AT SEA = The USS George Washington served as a forward arming and refueling point for MV-22B Osprey tiltrotor aircraft and naval aircraft off the coast of Guiuan, Republic of the Philippines, starting Nov. 14 during Operation Damayan.
The Ospreys are currently assigned to 3rd Marine Expeditionary Brigade’s aviation combat element in support of Joint Task Force 505.
Since the first Osprey refueled on the carrier, more than 26,383 gallons of fuel has been provided to the Ospreys alone.
This operation marked the first time an Osprey landed on the carrier’s flight deck.
“The more assets we have working together as a joint unit to support the operation, the more support we have to deliver to the people of the Philippines,” said Col. Brian W. Cavanaugh, commanding officer of the ACE.
A FARP is a temporary refueling facility, normally located close to the area of operations, allowing aircraft to conduct continuous operations without having to return to an established airport to refuel. With more than 900 air missions flown, the refueling point aboard the ship was essential in maintaining the flow of aid supplies.
“The carrier’s position is in the center of the path that Typhoon Haiyan affected, and is located close to areas we are providing aid to,” said Capt. Alexander J. Rhodes, a Texas native and an Osprey pilot with Marine Medium Tiltrotor Squadron 262, currently assigned to 3rd MEB in support of JTF-505.
The location of the carrier expedited the JTF’s mission and helped maintain the squadron’s effectiveness, according to Rhodes.
“As an Osprey squadron, the carrier has helped us out immensely with quick fuel, quick supplies and quick manpower,” said Rhodes. “It allowed us to continue operating as fast as we have throughout the day. In addition to the fuel they give us, all the supplies they brought with them are distributed throughout the affected areas.”
The carrier allows the Osprey to remain on station longer to evacuate people and transport supplies throughout the day.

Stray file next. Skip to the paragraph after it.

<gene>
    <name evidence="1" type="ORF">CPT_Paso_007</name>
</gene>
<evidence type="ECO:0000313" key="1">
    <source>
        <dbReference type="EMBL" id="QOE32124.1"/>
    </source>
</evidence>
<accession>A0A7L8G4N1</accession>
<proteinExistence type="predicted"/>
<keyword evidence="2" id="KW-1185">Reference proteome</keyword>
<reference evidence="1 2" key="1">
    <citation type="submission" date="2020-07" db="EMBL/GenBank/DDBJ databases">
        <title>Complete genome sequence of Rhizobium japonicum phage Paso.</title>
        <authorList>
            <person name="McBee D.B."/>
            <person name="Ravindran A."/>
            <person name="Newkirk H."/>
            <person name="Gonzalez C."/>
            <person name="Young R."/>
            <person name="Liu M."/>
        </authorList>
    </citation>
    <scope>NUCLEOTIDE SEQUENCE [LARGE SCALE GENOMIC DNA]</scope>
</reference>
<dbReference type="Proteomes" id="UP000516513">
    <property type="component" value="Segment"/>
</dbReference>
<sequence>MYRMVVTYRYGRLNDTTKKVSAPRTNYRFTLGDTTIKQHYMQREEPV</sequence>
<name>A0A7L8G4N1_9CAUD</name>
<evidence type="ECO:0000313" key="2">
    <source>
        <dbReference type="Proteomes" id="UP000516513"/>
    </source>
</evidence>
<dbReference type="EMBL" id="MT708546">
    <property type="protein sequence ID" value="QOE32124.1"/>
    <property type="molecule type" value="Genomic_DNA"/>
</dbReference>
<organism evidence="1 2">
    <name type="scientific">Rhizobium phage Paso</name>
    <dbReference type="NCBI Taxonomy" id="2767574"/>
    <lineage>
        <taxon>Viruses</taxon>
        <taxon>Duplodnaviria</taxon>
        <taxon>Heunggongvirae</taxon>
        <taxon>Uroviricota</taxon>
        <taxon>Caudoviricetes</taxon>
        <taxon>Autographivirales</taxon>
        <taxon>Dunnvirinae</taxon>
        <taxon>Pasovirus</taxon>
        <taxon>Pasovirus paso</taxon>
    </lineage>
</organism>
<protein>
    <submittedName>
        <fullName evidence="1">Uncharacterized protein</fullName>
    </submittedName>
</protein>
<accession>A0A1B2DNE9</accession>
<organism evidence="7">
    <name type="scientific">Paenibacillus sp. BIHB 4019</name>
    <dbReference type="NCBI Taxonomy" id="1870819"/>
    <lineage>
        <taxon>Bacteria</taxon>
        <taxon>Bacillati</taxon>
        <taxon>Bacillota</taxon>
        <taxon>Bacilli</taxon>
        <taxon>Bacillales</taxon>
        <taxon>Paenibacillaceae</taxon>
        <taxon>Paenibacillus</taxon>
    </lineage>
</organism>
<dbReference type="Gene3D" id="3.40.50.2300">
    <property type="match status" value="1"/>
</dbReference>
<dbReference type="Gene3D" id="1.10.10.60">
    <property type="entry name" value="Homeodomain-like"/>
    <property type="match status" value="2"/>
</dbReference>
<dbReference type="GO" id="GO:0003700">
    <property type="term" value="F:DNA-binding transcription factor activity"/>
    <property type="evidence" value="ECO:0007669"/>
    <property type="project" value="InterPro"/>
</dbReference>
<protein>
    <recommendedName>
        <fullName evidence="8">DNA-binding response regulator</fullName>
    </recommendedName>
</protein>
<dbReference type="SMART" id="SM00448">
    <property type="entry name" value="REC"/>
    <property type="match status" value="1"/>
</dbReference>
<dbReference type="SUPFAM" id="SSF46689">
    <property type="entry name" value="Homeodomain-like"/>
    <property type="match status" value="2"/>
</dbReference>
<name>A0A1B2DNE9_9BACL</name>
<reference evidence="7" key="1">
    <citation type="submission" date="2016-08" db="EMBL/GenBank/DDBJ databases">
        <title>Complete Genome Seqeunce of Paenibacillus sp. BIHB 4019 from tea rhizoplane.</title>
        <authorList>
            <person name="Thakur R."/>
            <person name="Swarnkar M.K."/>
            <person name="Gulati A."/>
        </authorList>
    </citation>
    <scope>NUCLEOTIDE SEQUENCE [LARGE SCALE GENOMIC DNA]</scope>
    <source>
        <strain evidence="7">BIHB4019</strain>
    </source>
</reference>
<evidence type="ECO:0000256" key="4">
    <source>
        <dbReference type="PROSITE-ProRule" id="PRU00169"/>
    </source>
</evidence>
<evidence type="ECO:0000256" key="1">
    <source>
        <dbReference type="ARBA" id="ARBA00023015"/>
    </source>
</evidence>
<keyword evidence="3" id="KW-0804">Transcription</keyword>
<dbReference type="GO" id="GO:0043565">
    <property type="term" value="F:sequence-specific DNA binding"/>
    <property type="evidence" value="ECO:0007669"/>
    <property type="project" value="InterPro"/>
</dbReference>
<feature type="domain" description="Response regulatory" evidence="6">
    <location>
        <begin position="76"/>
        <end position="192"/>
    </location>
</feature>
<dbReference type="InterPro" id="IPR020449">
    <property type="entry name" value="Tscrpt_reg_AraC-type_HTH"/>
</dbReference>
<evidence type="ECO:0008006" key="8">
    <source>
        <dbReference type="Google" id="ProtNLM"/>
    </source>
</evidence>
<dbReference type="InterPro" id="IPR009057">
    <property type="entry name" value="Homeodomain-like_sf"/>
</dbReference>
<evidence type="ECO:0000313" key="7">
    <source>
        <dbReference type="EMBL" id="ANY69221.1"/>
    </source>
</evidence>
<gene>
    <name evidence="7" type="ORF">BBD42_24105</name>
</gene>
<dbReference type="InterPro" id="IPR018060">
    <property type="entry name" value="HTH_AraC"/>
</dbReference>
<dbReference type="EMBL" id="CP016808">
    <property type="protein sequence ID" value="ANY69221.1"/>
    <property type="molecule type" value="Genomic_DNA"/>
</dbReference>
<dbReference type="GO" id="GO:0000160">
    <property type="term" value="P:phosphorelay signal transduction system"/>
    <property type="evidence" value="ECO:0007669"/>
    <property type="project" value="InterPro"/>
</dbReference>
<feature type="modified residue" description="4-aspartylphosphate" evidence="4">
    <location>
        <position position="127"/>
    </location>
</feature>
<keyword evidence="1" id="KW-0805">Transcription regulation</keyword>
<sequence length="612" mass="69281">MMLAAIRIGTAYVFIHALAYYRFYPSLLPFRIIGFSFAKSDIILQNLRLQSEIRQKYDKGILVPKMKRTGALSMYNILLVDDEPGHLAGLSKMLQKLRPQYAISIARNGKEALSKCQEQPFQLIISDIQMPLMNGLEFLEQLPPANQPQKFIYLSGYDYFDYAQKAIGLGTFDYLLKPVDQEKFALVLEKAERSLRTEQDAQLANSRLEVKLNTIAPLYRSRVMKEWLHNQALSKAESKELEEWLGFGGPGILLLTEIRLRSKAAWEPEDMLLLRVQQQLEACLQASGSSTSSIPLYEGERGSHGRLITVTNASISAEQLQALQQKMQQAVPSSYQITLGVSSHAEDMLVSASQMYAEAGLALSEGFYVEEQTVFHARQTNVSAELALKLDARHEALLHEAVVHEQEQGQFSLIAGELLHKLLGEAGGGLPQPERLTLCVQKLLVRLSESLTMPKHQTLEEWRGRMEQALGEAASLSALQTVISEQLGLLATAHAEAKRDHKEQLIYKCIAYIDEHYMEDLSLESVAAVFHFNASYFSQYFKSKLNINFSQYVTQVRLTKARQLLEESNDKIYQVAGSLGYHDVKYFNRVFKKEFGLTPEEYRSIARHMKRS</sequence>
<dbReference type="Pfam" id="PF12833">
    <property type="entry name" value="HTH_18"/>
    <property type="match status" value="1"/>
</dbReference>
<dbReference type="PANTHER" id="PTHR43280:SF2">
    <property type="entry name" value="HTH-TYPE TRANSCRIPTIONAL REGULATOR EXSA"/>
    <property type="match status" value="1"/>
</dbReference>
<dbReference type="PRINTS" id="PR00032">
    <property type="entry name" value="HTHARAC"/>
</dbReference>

With refueling points such as the George Washington and the Mactan Cebu International Airport, the Ospreys and aircraft with the Armed Forces of the Philippines and U.S. have transported more than 1,200 tons of relief supplies and evacuated approximately 10,000 people from the affected areas.
Haiyan impacted more than 4.2 million people from across 36 provinces in the Philippines, according to the Philippine government’s National Disaster Risk Reduction and Management Council.
“Our role as a JTF during the operation is to respond quickly with aid to save lives and alleviate human suffering,” said Cavanaugh.
The ongoing U.S. humanitarian and disaster relief mission is known as Operation Damayan, which means “mutual aid” in Tagalog, one of two official languages of the Philippines, the other being English.
“Seeing our U.S. forces come together and work as one is phenomenal,” said Cavanaugh. “It’s a representation of the citizens of America; the giving and sympathetic nature of all the brave men and women that our country has. Everyone here is working hard, they love what they are doing as part of being a Marine and sailor, and they are coming together to do whatever they can to provide aid to the people of the Philippines.”
For a majority of the sailors with the USS George Washington Carrier Strike Group, working with Ospreys has been an eye-opening experience.
“Just as it was a first time for a lot of us (sailors), it was a first for the (Osprey) pilots and crews; however, we both now know that, in the case of future operations, this is not new and we can work even closer,” said Seaman Marcos R. Davilabanrey, a Puerto Rico native and an aviation boatswain’s mate (fuel) airman with the strike group.